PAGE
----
Cultures all over the world have myths about flowers engrained into them. In Greek mythology we find a wide set of interesting origin stories.

Red Roses & Red Anemones

Once again Aphrodite makes an appearance in a floral origin myth (for not one, but two red blooms).  

Adonis is now in more common usage as a term used to describe a handsome and fit young man, so it is no surprise that the original Adonis of myth was a mortal who caught the eye of Aphrodite, goddess of love, as well as Persephone, queen of the underworld.

To stop the quarrelling, Zeus decreed that Adonis would spend four months of every year in the underworld with Persephone, four months with Aphrodite, and the remaining four doing whatever he wished. Smitten, Adonis would use these four months of his own to spend even more time with Aphrodite. It is said that their love made the sun bright and the land prosperous. When Adonis was in the underworld with Persephone, however, the world was cold, and the plant life was dead. It was winter.

While out hunting - as Adonis was wont to do as a young man in ancient Greece - Adonis was hurt by a boar’s tusk and killed. In some tellings, this bore is another god or being in disguise. While rushing - too late - to her lover, Aphrodite’s foot was pricked on a white rose, and her blood turned it into the first red rose (not shocking that a flower synonymous with love has its origin in mythological devotion). Where Adonis bled and died, the red anemone grew and bloomed for the first time. To this day the flower is used to show grief for a loved one, representing death or forsaken love.


Unsurprisingly, the sunflower’s presence in Greek myth is partially inspired by it’s distinctive characteristic of “facing” the sun as it arcs across the sky.

Enter Apollo, a playboy of the gods of Olympus, god of the sun, and the object of affection of Clytie, a nymph (very minor female deity). For a time, Apollo returned her feelings, but after a while, his interests began to waiver and fall elsewhere. Longingly, Clytie would continue to watch the sun move through the sky as a way of feeling close to her former love, hoping to see him in his chariot. In some versions of the story, Apollo becomes so annoyed with Clytie watching him that he uses an arrow to turn her into a flower, whereas in others, she is turned into the sunflower as an act of pity by the rest of the pantheon.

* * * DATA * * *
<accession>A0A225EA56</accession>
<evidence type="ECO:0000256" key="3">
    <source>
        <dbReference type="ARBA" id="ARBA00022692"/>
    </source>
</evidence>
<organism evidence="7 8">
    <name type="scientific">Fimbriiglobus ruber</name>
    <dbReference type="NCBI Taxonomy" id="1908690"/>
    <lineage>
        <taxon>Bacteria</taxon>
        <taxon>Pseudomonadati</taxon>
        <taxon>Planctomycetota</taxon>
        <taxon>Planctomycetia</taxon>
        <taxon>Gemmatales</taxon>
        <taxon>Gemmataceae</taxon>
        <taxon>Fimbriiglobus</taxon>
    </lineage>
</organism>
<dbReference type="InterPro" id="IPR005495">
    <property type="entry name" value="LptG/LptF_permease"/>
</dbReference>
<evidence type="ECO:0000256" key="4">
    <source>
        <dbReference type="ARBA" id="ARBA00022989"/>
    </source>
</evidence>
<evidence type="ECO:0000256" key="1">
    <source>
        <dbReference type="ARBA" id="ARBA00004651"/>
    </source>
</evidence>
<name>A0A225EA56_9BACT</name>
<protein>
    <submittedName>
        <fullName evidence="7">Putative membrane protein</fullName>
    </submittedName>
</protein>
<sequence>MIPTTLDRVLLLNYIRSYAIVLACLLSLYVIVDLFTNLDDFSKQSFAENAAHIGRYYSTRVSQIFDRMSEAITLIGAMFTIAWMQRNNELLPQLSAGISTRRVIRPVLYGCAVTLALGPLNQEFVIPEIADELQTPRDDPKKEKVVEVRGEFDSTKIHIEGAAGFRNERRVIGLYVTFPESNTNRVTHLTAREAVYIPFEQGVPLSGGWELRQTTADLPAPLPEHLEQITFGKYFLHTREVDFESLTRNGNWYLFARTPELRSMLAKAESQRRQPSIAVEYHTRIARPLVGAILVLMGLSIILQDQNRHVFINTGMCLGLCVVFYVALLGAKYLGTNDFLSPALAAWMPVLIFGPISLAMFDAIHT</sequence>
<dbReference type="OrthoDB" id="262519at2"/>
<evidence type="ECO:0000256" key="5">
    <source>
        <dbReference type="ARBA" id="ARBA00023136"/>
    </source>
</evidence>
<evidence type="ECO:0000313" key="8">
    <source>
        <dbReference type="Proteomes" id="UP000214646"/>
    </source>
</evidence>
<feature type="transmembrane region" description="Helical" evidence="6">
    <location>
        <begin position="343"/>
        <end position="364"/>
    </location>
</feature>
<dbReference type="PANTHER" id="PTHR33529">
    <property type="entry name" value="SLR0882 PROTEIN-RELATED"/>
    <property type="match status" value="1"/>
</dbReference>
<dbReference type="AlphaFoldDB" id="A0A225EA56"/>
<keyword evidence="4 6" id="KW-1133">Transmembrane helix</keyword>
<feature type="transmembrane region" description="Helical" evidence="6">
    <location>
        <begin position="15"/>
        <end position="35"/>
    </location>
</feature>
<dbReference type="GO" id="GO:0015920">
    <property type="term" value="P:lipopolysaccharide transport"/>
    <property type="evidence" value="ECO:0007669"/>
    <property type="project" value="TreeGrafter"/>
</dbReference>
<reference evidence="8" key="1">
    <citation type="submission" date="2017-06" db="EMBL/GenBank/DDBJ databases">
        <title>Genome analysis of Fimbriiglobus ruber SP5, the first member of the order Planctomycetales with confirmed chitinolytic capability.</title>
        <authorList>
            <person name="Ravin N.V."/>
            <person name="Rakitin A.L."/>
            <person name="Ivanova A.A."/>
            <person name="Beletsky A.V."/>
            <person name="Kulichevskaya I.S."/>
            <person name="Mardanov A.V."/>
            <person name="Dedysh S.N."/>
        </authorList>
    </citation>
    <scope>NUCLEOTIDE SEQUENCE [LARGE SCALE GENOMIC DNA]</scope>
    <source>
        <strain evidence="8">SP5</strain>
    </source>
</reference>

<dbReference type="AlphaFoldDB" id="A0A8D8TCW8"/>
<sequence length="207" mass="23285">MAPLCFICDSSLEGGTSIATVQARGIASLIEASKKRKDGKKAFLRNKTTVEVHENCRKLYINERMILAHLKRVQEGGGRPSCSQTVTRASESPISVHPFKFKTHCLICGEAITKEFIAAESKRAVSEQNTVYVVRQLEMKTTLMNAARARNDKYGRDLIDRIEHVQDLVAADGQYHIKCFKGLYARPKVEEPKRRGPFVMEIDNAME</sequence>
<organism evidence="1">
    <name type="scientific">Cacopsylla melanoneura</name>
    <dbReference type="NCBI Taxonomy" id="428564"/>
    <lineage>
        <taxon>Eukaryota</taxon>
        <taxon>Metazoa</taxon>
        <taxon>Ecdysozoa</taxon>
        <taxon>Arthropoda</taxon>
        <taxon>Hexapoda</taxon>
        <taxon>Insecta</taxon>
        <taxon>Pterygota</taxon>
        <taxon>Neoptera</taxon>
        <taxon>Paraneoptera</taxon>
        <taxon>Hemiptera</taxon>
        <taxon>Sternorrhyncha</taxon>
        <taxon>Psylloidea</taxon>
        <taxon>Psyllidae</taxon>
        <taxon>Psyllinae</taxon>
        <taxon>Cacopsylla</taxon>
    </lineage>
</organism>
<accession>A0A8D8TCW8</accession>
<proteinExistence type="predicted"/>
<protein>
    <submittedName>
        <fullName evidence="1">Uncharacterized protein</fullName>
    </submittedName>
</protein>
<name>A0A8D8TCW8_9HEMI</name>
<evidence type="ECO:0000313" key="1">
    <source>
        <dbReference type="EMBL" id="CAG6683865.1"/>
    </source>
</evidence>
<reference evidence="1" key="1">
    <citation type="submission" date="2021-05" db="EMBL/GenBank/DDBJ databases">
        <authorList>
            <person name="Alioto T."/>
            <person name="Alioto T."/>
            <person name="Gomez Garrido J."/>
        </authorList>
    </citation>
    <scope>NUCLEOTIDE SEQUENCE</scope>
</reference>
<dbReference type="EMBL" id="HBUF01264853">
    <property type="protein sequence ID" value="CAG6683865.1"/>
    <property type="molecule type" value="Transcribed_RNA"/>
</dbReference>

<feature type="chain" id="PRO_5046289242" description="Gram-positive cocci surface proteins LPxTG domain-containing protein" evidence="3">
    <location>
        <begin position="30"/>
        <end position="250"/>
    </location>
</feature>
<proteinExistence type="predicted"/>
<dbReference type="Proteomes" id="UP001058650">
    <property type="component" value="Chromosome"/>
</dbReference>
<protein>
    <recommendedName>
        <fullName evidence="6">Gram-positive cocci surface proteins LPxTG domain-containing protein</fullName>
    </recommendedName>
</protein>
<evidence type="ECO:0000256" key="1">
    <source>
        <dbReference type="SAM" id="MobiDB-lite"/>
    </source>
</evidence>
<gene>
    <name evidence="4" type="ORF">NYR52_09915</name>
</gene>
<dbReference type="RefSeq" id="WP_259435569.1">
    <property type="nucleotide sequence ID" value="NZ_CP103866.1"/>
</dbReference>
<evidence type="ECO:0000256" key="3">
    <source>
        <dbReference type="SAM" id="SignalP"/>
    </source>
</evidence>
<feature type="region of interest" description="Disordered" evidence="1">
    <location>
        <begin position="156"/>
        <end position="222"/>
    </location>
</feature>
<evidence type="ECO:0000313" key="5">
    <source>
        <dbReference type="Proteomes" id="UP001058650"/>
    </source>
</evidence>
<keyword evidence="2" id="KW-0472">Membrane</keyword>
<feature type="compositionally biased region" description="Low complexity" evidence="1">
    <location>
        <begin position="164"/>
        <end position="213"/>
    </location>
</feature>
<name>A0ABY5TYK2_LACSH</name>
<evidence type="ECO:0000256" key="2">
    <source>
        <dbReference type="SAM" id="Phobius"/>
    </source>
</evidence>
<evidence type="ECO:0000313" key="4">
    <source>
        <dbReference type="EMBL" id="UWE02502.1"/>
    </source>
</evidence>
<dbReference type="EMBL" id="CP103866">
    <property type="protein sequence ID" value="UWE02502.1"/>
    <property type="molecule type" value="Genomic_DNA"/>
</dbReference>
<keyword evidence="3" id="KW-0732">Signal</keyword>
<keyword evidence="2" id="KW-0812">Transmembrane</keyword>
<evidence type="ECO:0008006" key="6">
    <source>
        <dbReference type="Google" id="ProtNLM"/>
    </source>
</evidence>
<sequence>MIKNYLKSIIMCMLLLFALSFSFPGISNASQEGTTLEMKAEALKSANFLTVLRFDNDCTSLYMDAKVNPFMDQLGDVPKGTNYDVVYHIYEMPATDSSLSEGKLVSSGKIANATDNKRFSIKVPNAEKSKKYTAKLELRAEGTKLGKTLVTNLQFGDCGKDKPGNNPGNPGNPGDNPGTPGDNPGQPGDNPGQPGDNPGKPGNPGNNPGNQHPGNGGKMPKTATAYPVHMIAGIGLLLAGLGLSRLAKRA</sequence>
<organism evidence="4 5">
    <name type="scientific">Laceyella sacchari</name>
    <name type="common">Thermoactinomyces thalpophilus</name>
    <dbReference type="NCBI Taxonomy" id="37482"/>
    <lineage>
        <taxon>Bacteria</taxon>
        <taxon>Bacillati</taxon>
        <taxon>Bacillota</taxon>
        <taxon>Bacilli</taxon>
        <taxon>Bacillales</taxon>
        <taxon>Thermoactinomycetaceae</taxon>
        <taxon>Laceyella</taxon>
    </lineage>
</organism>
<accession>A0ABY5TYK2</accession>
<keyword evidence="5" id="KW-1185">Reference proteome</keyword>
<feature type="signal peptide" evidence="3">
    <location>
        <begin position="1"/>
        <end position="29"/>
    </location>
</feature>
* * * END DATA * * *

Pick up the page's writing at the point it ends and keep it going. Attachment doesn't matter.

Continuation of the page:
This origin may be one of the reasons that sunflowers are often symbols of loyalty.


Apollo also makes an appearance as the romantic lead in the folklore associated with the Hyacinth, with the god of the sun becoming enamoured with a young man called Hyacinthus, a beautiful Spartan hero. Apollo and Hyacinthus were happy lovers until the jealous Zephyrus, god of the west wind, blew off-course a discus that Apollo had thrown to Hyacinthus during a game they were playing, and it struck Hyacinth’s head fatally.

Apollo was distraught, wishing to become mortal and join his lover in death, but could not do so. Instead, from Hyacinthus’ blood he created the first Hyacinth, promising to always remember him.


To end the list on one of the more well-known floral Greek myths: Narcissus - also origin of the term narcissist, the reasoning becoming obvious as the story unfolds - was a young man and hunter of incredible beauty. He knew it too. He rejected all of those around him until he eventually fell in love with the only visage he believed to be his gorgeous equal: his own reflection in a nearby pool of water. 

Narcissus spent the rest of his life gazing lovingly into that reflection until he shrunk and became the narcissus flower.

Despite their tendency to become rather intense and tragic, these Greek tales stick out to me because they imply that the ancient Greeks placed such incredible stock in flowers that they ascribed god-like meanings and origins to them. It is also telling that all of the myths mentioned here link flowers with love - even if it was not a happy or always reciprocated love - something we still do to this day, with flowers playing important roles in not just weddings and romance in general.

If you’re equally intrigued by these folkloric backstories of flowers, and the meaning and deeper resonance that they have beneath them, you may be inclined to look for a floral decoration that - by nature of being dried - will last for significantly longer than fresh flower alternatives without losing any colour or fragrance. Hidden Botanics has you covered. You can find our wide selection here.


Alex x

May 09, 2022 — Cagla Cantimur

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